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Italy, Germany Latest to Shun UN Racism Conference


A growing number of Western nations say they will boycott a United Nations conference on racism, voicing concern that the forum will be used as a platform to criticize Israel.

The Netherlands, Australia, Germany and Italy announced their intention Sunday to skip the conference.

On Saturday, the United States said it will not attend the meeting, which begins Monday in Geneva, citing what the State Department called "objectionable language" in a text prepared for the summit.

President Obama said there is a danger that participants at the meeting will express antagonism toward Israel in ways that are, in his words, "completely hypocritical and counterproductive."

Canada and Israel also have said they will not attend the conference.

Critics say planners undermined the conference by scheduling an opening day address by Iranian President Mahmoud Ahmadinejad, who has called for Israel to be "wiped off the map."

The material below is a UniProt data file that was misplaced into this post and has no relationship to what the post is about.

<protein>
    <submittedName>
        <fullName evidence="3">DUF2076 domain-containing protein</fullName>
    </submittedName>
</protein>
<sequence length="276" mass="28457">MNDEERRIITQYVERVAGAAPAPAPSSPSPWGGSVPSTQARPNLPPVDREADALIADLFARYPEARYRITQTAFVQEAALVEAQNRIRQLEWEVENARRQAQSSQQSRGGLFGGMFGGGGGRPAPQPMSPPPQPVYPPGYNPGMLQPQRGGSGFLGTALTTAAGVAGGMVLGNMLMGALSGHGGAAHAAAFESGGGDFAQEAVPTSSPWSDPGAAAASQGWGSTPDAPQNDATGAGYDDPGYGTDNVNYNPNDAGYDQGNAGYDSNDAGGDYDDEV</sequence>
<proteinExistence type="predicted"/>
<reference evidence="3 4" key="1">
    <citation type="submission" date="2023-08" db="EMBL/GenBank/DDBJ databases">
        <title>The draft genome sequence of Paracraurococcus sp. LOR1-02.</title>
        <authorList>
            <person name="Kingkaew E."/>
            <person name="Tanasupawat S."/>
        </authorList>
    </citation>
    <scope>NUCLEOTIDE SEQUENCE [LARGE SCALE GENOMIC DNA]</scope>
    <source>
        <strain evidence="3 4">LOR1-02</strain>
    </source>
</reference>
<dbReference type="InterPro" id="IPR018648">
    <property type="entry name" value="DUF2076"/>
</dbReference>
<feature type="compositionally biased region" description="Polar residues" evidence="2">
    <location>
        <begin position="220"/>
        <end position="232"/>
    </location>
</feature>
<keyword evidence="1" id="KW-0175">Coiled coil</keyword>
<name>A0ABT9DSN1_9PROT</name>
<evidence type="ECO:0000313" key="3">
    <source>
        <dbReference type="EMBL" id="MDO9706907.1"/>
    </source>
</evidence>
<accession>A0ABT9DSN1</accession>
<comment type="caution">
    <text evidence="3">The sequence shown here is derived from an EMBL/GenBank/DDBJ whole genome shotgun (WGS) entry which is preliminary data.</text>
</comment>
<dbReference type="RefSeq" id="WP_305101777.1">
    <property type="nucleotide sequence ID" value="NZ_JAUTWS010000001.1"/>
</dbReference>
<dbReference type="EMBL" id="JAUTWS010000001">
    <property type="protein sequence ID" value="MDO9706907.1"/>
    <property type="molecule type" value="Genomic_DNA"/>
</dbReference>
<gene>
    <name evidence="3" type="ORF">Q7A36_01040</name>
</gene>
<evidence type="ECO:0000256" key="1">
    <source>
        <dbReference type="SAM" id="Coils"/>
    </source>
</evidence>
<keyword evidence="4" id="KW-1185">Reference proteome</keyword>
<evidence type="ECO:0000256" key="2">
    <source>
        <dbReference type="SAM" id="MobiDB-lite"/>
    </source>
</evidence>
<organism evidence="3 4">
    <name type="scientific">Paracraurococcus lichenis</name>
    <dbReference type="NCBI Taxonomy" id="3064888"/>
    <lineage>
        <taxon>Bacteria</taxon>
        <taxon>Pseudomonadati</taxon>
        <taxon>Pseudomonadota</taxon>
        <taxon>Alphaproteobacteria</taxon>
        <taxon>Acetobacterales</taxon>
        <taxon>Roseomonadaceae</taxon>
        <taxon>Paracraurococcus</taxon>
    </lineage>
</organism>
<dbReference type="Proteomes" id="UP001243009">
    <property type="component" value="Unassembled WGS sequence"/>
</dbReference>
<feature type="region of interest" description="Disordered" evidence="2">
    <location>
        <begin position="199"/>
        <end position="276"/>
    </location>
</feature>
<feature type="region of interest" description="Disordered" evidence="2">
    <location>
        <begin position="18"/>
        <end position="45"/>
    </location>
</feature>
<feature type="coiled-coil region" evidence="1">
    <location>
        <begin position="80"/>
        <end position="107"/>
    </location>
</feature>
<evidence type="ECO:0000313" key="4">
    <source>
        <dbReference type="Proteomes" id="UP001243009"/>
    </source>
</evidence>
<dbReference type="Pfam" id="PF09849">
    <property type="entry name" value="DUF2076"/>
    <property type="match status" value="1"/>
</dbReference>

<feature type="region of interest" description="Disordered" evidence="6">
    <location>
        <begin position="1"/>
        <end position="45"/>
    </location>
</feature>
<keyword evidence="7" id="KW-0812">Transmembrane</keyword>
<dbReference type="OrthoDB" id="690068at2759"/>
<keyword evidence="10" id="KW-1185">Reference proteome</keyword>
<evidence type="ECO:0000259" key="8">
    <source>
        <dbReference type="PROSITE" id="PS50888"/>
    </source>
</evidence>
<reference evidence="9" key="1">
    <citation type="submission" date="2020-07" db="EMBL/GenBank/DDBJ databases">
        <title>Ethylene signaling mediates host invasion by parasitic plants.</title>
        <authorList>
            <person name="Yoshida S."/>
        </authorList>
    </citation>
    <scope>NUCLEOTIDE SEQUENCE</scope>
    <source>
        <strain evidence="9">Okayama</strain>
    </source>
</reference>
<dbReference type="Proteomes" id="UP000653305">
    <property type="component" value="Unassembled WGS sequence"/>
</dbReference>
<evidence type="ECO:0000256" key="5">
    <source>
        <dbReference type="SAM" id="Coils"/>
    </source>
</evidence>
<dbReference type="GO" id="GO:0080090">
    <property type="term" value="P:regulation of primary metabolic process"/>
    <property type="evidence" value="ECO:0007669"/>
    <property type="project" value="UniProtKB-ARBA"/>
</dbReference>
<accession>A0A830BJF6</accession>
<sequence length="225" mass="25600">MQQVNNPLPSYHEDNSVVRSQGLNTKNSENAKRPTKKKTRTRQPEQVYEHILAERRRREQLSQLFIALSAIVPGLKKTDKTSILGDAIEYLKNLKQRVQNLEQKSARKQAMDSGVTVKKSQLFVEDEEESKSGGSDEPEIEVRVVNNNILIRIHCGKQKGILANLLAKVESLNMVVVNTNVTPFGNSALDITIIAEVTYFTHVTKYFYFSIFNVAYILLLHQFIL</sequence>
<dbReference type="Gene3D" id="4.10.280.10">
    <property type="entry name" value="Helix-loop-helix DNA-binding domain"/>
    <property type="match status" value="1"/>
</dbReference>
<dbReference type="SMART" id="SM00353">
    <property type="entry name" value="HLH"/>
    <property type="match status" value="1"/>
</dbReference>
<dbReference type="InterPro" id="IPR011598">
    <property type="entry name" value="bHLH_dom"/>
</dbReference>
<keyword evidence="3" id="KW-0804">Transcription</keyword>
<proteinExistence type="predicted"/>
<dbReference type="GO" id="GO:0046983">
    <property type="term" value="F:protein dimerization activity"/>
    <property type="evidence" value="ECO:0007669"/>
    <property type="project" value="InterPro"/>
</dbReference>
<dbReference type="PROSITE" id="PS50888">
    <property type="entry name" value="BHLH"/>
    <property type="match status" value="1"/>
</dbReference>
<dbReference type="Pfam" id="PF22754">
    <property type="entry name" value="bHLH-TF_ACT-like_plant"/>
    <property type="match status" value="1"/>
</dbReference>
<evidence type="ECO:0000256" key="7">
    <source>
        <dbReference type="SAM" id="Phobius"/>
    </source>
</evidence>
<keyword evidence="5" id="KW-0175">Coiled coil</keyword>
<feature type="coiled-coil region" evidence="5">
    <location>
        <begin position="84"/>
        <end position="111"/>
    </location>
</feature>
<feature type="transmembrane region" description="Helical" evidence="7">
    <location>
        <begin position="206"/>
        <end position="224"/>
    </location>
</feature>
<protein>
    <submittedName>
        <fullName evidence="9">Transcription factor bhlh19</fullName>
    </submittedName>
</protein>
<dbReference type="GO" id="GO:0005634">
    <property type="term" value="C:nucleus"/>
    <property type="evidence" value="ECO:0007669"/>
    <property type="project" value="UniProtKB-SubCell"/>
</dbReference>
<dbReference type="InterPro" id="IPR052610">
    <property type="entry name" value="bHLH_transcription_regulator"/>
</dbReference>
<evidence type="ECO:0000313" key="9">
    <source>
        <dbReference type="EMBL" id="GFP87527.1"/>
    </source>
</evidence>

Despite the controversy, Pope Benedict has praised the conference and urged that countries join forces to eliminate intolerance.

The U.N. High Commissioner for Human Rights, Navi Pillay,said she is shocked and deeply disappointed by the U.S. decision not to attend.

Muslim nations critical of Israel also are demanding protections aimed at preventing what they say are Western insults to Islam. The Muslim demands stem in large part from the 2006 publication in European newspapers of cartoons depicting what many Muslim governments said were insulting characterizations of the Prophet Muhammad.

U.N. planners organized the forum to measure progress in fighting racial discrimination and xenophobia since a controversial 2001 racism conference in Durban, South Africa.

The United States and Israel walked out of those talks over an attempt by some participants to link Zionism with racism.

Human rights groups had been urging the U.S. to attend this conference, and called the boycott a "missed opportunity." New York-based Human Rights Watch says the draft declaration has improved considerably since negotiations on it first began.

Some information for this report was provided by AFP, AP and Reuters.

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